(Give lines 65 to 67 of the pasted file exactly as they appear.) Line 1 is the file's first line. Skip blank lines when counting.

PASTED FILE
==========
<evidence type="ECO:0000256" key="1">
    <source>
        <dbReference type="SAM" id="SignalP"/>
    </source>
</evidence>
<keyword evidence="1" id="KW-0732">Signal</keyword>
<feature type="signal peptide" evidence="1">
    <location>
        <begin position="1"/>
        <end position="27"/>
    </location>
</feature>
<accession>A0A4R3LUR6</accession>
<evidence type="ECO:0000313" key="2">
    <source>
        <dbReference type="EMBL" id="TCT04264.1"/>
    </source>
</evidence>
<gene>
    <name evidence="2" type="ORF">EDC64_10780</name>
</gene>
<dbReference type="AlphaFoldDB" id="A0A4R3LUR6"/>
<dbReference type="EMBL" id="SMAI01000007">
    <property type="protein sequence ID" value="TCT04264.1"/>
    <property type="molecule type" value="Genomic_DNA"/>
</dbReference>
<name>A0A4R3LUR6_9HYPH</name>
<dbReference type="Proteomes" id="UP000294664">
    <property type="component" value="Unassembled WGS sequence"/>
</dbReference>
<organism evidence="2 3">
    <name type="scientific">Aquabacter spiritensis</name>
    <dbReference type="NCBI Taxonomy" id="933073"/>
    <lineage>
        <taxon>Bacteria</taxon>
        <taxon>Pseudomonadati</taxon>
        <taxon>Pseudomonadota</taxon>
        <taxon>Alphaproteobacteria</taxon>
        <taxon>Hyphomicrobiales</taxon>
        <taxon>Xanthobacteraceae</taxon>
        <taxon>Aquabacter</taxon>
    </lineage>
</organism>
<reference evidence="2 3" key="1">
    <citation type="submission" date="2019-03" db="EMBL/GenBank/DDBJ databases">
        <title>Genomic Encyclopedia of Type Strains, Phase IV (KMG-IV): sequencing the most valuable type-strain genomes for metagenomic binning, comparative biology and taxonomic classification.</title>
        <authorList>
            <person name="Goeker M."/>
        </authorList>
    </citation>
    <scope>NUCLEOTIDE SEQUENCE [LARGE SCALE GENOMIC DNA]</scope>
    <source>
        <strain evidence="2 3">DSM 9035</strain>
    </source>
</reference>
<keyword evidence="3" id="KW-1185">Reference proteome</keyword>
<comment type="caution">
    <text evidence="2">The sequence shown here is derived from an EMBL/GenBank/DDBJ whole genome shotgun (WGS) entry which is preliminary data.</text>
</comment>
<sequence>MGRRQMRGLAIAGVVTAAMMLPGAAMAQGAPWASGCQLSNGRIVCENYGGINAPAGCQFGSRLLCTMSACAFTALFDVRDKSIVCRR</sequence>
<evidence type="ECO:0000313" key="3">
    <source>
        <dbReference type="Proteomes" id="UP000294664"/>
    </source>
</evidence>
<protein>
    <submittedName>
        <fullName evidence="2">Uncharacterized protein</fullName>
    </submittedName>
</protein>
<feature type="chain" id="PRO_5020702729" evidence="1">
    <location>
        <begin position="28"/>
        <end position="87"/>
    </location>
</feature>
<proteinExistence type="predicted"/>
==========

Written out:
</evidence>
<protein>
    <submittedName>